The Sebasteion. From a notice on site: The Sebasteion was a religious sanctuary dedicated to the worship of the Roman emperors as gods – a widespread practice in the Greek-speaking parts of the Roman empire. The main components of the sanctuary were a temple and a long courtyard. The courtyard was flanked by triple-storied portico-like buildings. The spaces between te columns of the second and third stories of these buildings were willed with life-size relief sculptures. During excavation in the late 1970s more than 70 of the original 190 of these reliefs were found lying where they had fallen when the buildings collapsed.
And Wikipedia: [Sebasteion] or Augusteum, was jointly dedicated, according to a 1st century inscription on its propylon, "To Aphrodite, the Divine Augusti and the People". A relief found in the ruins of the south portico represented a personification of the polis making sacrifice to the cult image of Aphrodite of Aphrodisias, venerated as promētōr, "foremother" or "ancestral mother". "Aphrodite represents the cosmic force that integrates imperial power with the power of local elites," a reader of Chariton romance has noted. This connection between the goddess and the imperial house was also a particularly politic one at the time, as the Gens Julia - the family of Julius Caesar, Octavian Augustus, and their immediate successors - claimed divine descent from Venus/Aphrodite.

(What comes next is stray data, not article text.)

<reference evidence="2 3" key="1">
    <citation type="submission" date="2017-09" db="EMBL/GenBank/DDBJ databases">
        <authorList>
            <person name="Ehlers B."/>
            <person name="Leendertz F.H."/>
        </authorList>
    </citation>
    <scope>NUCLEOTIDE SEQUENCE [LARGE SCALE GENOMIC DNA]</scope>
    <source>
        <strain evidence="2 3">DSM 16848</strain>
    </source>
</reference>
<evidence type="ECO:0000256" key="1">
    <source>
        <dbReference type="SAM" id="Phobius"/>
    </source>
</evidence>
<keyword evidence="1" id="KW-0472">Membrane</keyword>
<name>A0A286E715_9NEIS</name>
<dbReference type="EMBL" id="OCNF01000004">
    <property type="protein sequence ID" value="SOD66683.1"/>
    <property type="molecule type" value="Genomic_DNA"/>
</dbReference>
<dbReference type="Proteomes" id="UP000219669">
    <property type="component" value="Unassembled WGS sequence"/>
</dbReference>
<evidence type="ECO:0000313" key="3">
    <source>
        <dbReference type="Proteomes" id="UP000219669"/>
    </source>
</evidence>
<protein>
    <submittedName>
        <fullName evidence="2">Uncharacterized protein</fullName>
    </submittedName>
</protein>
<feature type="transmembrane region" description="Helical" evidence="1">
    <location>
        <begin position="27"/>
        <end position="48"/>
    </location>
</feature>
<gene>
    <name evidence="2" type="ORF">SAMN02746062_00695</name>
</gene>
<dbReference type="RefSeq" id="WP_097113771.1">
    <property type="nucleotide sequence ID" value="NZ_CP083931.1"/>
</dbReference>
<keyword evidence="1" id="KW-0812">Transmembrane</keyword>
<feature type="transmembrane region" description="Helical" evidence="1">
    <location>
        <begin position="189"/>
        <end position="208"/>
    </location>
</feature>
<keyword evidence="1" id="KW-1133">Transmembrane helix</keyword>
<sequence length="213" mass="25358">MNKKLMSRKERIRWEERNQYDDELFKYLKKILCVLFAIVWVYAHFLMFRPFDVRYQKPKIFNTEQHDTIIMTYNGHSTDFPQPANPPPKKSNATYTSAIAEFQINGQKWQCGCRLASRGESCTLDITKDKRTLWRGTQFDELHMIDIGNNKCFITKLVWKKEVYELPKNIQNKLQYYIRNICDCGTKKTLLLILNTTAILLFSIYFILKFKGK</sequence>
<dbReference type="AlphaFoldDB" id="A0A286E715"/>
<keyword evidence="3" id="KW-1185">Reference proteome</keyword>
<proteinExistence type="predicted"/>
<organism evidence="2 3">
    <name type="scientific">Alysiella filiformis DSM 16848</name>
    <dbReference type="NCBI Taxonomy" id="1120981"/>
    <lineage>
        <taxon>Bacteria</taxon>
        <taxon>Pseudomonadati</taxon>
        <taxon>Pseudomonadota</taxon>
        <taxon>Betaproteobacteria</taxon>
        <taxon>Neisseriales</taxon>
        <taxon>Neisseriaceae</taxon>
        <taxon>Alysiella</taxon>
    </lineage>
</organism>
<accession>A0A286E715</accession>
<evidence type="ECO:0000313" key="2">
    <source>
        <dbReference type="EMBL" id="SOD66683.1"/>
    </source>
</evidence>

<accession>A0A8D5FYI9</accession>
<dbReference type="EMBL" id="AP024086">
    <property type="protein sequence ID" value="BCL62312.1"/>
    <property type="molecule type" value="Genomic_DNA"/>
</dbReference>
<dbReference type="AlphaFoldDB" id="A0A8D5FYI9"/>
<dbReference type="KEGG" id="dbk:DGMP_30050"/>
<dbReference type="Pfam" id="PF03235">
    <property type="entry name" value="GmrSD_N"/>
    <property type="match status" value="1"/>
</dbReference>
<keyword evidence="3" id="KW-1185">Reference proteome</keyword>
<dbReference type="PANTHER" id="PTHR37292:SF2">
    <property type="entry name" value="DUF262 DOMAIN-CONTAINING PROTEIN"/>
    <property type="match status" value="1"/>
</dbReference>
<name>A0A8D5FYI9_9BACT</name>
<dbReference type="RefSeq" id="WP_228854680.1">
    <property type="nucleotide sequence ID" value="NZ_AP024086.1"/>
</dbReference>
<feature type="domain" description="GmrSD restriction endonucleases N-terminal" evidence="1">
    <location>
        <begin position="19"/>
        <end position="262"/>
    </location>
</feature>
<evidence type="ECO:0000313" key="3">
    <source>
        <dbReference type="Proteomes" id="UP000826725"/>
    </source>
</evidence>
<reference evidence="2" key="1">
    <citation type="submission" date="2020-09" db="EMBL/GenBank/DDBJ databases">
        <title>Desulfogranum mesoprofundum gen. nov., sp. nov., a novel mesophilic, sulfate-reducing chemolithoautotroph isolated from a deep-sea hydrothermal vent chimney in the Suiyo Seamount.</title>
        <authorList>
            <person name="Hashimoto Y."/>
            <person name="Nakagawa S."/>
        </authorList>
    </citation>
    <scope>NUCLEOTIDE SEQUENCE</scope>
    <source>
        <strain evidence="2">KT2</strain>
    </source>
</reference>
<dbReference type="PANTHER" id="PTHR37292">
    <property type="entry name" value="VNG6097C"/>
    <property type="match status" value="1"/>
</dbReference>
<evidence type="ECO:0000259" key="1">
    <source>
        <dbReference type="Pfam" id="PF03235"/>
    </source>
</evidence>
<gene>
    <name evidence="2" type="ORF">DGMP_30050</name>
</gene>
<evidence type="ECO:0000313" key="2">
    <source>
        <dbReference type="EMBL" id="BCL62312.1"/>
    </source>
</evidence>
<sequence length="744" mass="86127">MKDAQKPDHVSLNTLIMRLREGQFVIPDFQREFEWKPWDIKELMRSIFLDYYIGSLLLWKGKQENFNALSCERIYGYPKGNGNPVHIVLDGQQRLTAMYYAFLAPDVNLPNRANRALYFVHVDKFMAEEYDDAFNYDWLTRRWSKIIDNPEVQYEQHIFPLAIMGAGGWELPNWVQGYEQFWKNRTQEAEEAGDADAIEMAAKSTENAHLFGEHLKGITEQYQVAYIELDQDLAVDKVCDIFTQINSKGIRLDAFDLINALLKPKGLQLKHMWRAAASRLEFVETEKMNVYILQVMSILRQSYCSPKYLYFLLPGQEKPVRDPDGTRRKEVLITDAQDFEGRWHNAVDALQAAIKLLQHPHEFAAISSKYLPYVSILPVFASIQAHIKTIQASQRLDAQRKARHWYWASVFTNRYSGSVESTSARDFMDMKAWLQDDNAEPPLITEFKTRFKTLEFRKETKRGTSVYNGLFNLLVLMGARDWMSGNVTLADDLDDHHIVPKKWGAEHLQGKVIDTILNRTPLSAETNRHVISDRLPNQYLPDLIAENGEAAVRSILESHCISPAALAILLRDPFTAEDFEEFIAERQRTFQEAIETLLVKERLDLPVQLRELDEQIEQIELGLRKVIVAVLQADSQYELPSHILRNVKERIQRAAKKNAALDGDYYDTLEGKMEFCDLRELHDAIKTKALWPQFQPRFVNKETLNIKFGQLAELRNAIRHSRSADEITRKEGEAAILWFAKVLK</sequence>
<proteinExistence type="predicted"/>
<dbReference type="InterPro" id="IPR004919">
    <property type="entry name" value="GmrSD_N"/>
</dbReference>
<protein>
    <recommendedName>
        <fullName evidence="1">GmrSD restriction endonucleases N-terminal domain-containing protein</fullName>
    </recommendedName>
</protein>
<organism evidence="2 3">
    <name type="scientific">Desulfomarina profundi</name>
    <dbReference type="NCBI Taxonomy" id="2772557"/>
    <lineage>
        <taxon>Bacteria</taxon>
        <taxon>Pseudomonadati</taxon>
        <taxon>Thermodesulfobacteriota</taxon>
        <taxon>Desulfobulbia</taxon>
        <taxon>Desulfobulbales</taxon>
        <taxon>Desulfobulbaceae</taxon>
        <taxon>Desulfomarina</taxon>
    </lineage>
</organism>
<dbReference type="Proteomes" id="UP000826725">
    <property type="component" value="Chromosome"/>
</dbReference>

On the building copies of the sculptures that once adorned it are shown (I took some pictures), for the originals visit the museum, see my museum gallery.